WALKER -- State legislative actions this year could shift a lot of the property tax burden from seasonal properties to homesteaded ones, said Cass County Assessor Steve Kuha.
Valuation cards people receive this time of year show values to be used for computing next year's taxes. Through this year, state legislation requires that statements show estimated market value and limited market value.
For counties like Cass where values have escalated dramatically in recent years, the Legislature chose to limit the amount of value increase each year that could be used for computing property taxes, Kuha told the county board Tuesday.
Thus, most residential property owners actually are paying property taxes based on a much lower amount (limited market value) than the actual (estimated market value), he said.
About 20 percent of the actual market value of Cass County property currently is not being used to compute property taxes, he added.
The legislative limited market value law ends at the close of 2001. Kuha expects the Legislature to enact legislation to phase it out over three years, but, in reality, without new legislation, it could simply end this year.
That would mean a major shift to properties that have benefited from market value increase limits for tax purposes the last decade, Kuha said.
Overall, Cass' market value rose from $2.4 billion in January 2000 to $2.9 billion in January this year, he said.
New construction, he said, has leveled off in the county at about $66 million per year. There was more new residential construction in 2000, compared with a higher amount of commercial construction in 1999, he added.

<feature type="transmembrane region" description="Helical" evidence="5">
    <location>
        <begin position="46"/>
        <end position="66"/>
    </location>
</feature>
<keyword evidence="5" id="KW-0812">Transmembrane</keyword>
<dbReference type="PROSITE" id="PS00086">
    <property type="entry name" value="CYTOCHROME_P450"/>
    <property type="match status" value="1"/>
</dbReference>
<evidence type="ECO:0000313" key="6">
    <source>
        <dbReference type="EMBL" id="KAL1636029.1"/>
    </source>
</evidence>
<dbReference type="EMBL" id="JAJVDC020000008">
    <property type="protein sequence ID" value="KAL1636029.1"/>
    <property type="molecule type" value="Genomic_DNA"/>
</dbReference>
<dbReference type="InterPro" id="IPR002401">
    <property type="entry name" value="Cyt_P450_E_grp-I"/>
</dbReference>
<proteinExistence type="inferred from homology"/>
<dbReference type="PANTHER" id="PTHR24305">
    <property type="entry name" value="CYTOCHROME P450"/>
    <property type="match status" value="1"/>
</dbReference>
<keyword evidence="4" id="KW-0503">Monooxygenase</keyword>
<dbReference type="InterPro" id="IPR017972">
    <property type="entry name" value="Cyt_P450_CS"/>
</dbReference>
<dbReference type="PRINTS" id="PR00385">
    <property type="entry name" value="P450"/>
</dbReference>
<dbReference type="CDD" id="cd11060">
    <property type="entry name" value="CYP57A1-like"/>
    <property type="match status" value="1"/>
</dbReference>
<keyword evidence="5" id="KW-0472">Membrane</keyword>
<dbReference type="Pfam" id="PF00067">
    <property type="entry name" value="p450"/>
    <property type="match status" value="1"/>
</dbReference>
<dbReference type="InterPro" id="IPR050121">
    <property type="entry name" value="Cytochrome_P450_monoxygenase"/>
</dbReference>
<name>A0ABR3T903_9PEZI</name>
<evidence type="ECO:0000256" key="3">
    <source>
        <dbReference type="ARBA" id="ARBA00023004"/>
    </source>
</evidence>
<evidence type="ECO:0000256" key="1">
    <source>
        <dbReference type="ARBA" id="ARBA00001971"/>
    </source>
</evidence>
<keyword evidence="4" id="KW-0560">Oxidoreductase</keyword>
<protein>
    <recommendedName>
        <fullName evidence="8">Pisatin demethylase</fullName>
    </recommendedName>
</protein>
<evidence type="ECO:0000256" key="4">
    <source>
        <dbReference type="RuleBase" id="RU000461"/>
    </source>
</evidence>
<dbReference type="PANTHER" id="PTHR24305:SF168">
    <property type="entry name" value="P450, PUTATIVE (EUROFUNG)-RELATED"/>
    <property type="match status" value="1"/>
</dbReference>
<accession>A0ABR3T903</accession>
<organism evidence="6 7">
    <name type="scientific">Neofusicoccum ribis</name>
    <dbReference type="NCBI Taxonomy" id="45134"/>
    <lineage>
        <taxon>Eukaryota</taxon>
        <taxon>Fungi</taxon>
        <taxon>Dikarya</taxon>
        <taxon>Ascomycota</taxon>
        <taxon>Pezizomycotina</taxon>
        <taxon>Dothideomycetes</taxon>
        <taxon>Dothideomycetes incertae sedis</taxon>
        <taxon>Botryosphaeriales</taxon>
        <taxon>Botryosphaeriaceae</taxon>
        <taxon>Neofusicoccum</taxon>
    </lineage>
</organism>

There were 270 new homes recorded in January 1999 valuation figures over the previous year, 347 in January 2000 and 375 in January 2001, Kuha said.
A second issue before the 2001 Legislature proposes to drop the percent of valuation paid in property taxes on undeveloped lakeshore for lots involving 200 feet or more of shoreline from 1.6 to .5, he said.
This could mean an $11 million shift from property taxes currently being paid by undeveloped property owners to residential and commercial property owners, Kuha said.
It would cover not only undeveloped land 400 feet from lakes, but also along streams and wetlands, he said.
Cass County Board members Tuesday decided to study a revised version of this legislation before taking a stand on the issue and sending a letter to legislators following their April 17 board meeting.
Kuha said the proposal is designed to protect undeveloped lakeshore.
County Administrator Robert Yochum told the board it appears to be another shift of property tax burden from seasonal properties to homesteaded residential taxpayers.
Responding to a strong lobby from seasonal property owners in the last decade, the Legislature has decreased the percent of valuation seasonal property owners pay, while homesteaded property owners' formula has not been reduced in recent years, Kuha said.
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